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I knew education could take me places
Posted On : Sep 25, 2016

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I Knew Education Could Take Places

Our especial guest in this podcast is Dr. Bernard Appiah, assistant professor in the School of Public Health at Texas A&M University.

Dr. Appiah is also the Director of the Centre for Science and Health Communication, a nonprofit based in Ghana, with a mission of promoting public engagement with science and health issues. He is involved in two main programs: a project to help environmental researchers engage the media in Ghana, Kenya and Uganda, which is funded by the Wellcome Trust in the United Kingdom (as principal investigator); and 2) the AuthorAID project of INASP, United Kingdom, which provides networking, mentoring, resources and training for researchers in developing countries to publish and otherwise communicate their research (as graduate research assistant). In these roles, he combines his communication expertise in research, teaching, and service.

He tells us that: “I look for students that are willing to learn…”

Your First Degree Does Not Matter

“It does not matter what your first degree is. I don’t want the students to limit themselves. A student may say I studied chemistry, I only have to do master’s in chemistry, or a PhD in chemistry. Look at what interests you…in the US in particular, if you study chemistry, you can be a medical doctor, if you study music you still can be a medical doctor, it just depends on what you want to do.”

“As for graduate students, I think that as long as work is supposed to be done, I don’t care whether you are going to use your weekend or your night to finish it and use the day to do something different. As long as you do it, is ok with me.”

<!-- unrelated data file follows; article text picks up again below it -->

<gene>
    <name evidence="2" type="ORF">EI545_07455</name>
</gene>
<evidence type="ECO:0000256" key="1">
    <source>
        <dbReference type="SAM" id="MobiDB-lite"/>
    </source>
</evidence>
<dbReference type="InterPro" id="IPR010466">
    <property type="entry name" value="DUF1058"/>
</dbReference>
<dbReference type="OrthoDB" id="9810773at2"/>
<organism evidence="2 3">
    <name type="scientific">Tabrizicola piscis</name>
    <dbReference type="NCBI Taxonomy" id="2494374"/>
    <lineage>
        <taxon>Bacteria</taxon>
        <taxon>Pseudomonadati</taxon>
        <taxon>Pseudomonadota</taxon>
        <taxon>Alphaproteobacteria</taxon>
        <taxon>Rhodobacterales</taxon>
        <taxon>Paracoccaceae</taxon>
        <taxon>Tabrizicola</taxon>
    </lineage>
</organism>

“I give the students a lot of flexibility. Academia is not a job where it is supposed to be there at 8 o’clock and end at 5 o’clock.  Sometimes I come here on weekends, sometimes I have to put long hours.”

“In Ghana’s folklore the wisest animal is the ant.”

“I wanted to get educated because early on, living in the village, I started to question things like why were people dying at such young ages? If you live in a rural area you are exposed to a lot of superstitious beliefs like “because I did something bad to the gods”. I thought that having an education was the best way for me to knowing. I did not grow up seeing people with bow and tie, I lived in the village.”

“I never saw anyone from my village going to the university when I was a child.”

“I knew that education could take me places”

“Science and tech journalism is very important…once people get literate in science, superstition cannot survive”

“Policy makers need information to make policy that is based on evidence”

“Science journalists are in a position to feed policy makers with evidence-based data”

“In the developing world, politicians make laws that are not seen favorable because they are not well informed on issues”

“If the population is scientifically literate they can put pressure on the politicians”

Produced by Felipe Gonzalez in Costa Rica.

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